Blue Mountains Bruce Trail Announcements

Last update 2020-04-04

Nottawasaga Bluffs Conservation Area - Closed to Hikes

Owing to the province wide shut down for Covid-19 the Nottawasaga Bluffs Conservation Area which is on the Blue Mountain section of the Bruce Trail is closed to hiking until further notice.

Cancelled Bruce Trail Club Events & Hikes

All organized hikes across all 9 Clubs are being cancelled until April 30, 2020.

We recognize the hike program represents an important outlet for many of our members to reduce stress, socialize and stay physically active. The Bruce Trail Conservancy has made this important decision to be proactive, to do our part to support the health care system, and to keep our volunteers and members safe.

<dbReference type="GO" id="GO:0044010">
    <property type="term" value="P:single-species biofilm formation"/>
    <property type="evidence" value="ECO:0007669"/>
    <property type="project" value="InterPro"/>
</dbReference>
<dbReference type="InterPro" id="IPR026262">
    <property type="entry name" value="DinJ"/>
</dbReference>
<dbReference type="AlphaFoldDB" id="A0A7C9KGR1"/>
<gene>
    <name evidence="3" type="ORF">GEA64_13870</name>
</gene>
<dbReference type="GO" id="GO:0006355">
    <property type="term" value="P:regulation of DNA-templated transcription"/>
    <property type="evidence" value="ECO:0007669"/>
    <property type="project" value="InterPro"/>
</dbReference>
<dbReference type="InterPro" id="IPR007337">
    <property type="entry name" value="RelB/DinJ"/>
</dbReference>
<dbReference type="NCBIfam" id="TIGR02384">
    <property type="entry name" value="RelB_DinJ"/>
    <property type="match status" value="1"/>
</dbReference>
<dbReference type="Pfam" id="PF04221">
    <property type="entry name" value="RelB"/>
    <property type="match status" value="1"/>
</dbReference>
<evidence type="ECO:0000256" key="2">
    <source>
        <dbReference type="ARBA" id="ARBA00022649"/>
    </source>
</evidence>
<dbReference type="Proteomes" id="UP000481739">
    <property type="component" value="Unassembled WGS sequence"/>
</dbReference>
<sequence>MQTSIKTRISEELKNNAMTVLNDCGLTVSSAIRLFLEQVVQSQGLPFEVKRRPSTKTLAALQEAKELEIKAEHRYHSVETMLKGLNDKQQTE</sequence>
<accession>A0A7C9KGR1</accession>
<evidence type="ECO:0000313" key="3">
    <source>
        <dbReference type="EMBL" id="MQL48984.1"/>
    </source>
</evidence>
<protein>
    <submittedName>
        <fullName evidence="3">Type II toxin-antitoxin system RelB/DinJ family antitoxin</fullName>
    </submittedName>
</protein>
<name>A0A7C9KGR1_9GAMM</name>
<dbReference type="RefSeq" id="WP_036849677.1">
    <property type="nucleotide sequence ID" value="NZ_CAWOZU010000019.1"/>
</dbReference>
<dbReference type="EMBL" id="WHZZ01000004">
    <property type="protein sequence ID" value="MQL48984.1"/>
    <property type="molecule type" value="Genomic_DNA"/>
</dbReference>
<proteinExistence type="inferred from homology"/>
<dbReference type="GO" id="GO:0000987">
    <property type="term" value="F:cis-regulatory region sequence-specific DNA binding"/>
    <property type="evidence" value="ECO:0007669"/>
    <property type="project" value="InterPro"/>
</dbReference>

The following other Club events and programs are affected through April 30th:
  • Club social events & workshops are cancelled or postponed
  • Club Annual General Meetings to be held by teleconference
  • Trail Angels (trailhead transportation program) cancelled
  • Trail maintenance group activities cancelled

Bruce Trail - Closed to Hiking

In an E-mail sent Friday March 27, 2020 Michael McDonald the CEO, Bruce Trail Conservancy said:

"We didn’t think we’d ever be encouraging people to stay off the Bruce Trail, but unprecedented times call for unprecedented measures. For the safety of our communities, and to assist the province with its efforts to keep our communities safe as the COVID-19 pandemic quickly evolves, I have an important request:

Please postpone your use of the Bruce Trail for walks or hikes until further notice, to minimize the spread or contraction of COVID-19.